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    12 Angry Men Ideas Essay

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    Many movies start with promising premises that end up only partially fulfilled, but 12 Angry Men Essay never disappoints. The rich drama with minimalist sets occurs almost completely within the confines of a jury room. The incredibly strong ensemble cast for the jury includes: Henry Fonda, Lee J. Cobb, Ed Begley, E.G.

    Marshall, Jack Warden, Jack Klugman, Edward Binns, Joseph Sweeney, Martin Balsam, George Voskovec, John Fiedler and Robert Webber. To further minimize distractions, we never learn most of the jurors’ names. We know them by their opinions, backgrounds and weaknesses. They have their juror numbers, and that is considered sufficient labeling. As the story opens, a bored judge in a capital murder case is reading his charge to the jury. When he comes to the part about a reasonable doubt, he repeats it with such an emphasis that he seems to be suggesting that any doubt they may have in their minds about the defendant’s guilt is probably not reasonable.

    Indeed everyone, including the defendant, seems to think the case is hopeless. The accused, played with big, soulful eyes by John Savoca, never speaks, but his sunken, despondent demeanor says it all. The evidence in the case is clear, and as we find out later, his attorney apparently was pretty inept. Before the jurors start their deliberation, they idle away their time arguing over whether the case was dull or not and over how well the attorneys performed. If you didn’t know better, you could assume they were reviewing some movie they had seen. None of them seems to be concerned in the least that the defendant’s life is at stake.

    Into this sure and certain world comes a voice of caution, someone who is willing to demand that the jurors put a halt to their headlong rush to judgment. This voice of reason comes from a juror played by Henry Fonda, giving a resolute and perfect performance that should have at least gotten him an Academy Award nomination for best actor, but didn’t. Fonda’s character votes not guilty on the first ballot, not because he’s sure the defendant is innocent, but because he wants to get his fellow jurors to stop and reconsider the merits of the case. The other jurors are aghast that he seems to have forgotten the sure and certain “facts” of the case that prove the defendant’s guilt. “Now these are facts,” barks an angry juror played by Lee J. Cobb.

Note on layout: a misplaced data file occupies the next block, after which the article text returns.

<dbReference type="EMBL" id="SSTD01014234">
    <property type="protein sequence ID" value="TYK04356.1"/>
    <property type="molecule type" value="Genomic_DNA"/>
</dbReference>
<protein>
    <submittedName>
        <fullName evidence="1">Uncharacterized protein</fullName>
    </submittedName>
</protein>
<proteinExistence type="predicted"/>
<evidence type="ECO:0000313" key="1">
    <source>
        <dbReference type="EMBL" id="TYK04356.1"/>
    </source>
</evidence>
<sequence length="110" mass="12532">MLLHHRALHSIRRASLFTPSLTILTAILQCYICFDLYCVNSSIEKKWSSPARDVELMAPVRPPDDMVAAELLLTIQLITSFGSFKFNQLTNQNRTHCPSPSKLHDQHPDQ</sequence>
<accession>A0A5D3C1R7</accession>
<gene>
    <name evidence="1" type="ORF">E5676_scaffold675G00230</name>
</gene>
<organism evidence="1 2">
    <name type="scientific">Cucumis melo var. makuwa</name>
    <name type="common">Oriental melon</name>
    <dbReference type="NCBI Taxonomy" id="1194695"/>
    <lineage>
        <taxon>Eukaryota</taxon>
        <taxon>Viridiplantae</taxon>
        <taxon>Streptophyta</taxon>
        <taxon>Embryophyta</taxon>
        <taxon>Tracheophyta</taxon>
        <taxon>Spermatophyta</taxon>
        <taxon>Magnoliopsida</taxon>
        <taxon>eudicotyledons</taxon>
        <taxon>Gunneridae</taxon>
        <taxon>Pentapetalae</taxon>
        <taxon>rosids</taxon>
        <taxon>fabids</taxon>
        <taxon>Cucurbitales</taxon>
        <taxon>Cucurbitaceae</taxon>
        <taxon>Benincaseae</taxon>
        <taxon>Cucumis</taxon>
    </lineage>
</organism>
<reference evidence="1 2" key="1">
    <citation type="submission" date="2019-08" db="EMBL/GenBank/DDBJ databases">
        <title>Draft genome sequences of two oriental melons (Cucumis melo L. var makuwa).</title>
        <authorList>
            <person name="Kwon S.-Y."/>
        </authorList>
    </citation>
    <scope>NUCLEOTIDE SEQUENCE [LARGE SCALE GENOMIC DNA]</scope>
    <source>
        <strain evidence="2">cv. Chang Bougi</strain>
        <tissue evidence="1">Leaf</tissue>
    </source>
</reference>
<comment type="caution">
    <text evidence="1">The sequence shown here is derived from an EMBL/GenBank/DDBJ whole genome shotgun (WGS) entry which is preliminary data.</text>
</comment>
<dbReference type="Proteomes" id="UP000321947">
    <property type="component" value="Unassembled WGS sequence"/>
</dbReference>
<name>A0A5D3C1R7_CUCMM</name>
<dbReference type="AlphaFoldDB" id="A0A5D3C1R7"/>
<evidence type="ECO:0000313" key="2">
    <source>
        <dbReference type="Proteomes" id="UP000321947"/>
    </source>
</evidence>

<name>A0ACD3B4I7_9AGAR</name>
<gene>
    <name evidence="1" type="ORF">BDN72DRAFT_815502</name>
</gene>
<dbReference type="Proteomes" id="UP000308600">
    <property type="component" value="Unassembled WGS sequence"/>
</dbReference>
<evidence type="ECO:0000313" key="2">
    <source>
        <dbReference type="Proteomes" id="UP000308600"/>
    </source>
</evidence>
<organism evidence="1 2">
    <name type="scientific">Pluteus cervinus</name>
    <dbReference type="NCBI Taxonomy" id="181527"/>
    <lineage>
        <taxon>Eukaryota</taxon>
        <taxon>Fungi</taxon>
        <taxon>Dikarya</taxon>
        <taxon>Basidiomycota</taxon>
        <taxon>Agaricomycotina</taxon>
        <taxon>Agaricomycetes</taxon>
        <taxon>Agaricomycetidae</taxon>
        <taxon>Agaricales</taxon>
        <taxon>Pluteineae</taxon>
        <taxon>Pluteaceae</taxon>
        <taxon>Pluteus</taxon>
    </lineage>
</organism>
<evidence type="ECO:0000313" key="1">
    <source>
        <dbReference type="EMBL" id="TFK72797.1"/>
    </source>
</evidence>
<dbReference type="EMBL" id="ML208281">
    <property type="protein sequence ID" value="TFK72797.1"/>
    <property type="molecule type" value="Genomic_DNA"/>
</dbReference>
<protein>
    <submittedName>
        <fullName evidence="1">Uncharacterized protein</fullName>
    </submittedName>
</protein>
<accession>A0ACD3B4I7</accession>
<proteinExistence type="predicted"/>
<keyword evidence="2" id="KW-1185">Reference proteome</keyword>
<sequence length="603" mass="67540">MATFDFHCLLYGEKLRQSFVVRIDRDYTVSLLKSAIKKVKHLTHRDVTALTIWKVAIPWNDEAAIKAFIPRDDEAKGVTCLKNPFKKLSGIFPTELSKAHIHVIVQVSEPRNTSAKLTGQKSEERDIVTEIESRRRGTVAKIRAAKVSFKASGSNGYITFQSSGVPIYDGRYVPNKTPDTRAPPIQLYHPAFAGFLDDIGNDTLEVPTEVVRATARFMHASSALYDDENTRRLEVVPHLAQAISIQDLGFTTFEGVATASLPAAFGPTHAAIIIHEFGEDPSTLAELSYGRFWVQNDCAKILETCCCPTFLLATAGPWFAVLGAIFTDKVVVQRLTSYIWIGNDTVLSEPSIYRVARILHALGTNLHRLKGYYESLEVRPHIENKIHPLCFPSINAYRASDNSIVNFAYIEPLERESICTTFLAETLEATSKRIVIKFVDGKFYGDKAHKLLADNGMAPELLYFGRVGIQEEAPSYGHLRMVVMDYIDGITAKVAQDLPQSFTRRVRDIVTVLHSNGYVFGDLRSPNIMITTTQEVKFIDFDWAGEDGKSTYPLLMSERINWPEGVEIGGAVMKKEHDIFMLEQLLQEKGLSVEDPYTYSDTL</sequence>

“You can’t refute facts.” Everyone brings their differing lifestyles into the jury room. E.G. Marshall plays a prim and proper Wall Street stockbroker. He ticks off the facts in the case as if he were reading closing stock prices from the newspaper.

    His studious and ever-stern glare cuts down those who disagree with him. And he is the only one who keeps his coat on the entire time-he claims he never sweats, even in the stiflingly hot jury room. His banker’s glasses, one of the film’s few props, turn out to be key to the case’s solution. With superciliousness, he bemoans slum dwellers such as the defendant, only to find out that another juror, played by Jack Klugman, grew up in the slums and resents the broker’s remarks. Although most jurors are known by the intensity of their convictions, Robert Webber plays someone who works in advertising and views serving on a jury no more seriously than he would concocting a laundry soap jingle. He tries using advertising lingo such as “run this idea up the flagpole and see if anybody salutes it.

    ” After ridicule and scorn by his fellow jurors, Henry Fonda’s character suggests a startling compromise. He will abstain from the second ballot, and if they all vote guilty, so will he. But if he has garnered any support for the defendant, then the rest of the jurors have to agree to stay awhile and discuss the case with him. After he wins that round, one by one, the other jurors begin to fall in line behind him, but even if the conclusion is obvious, the way they get there constantly surprises and fascinates. The beauty of Rose’s script is that we come to know each of the jurors by the .

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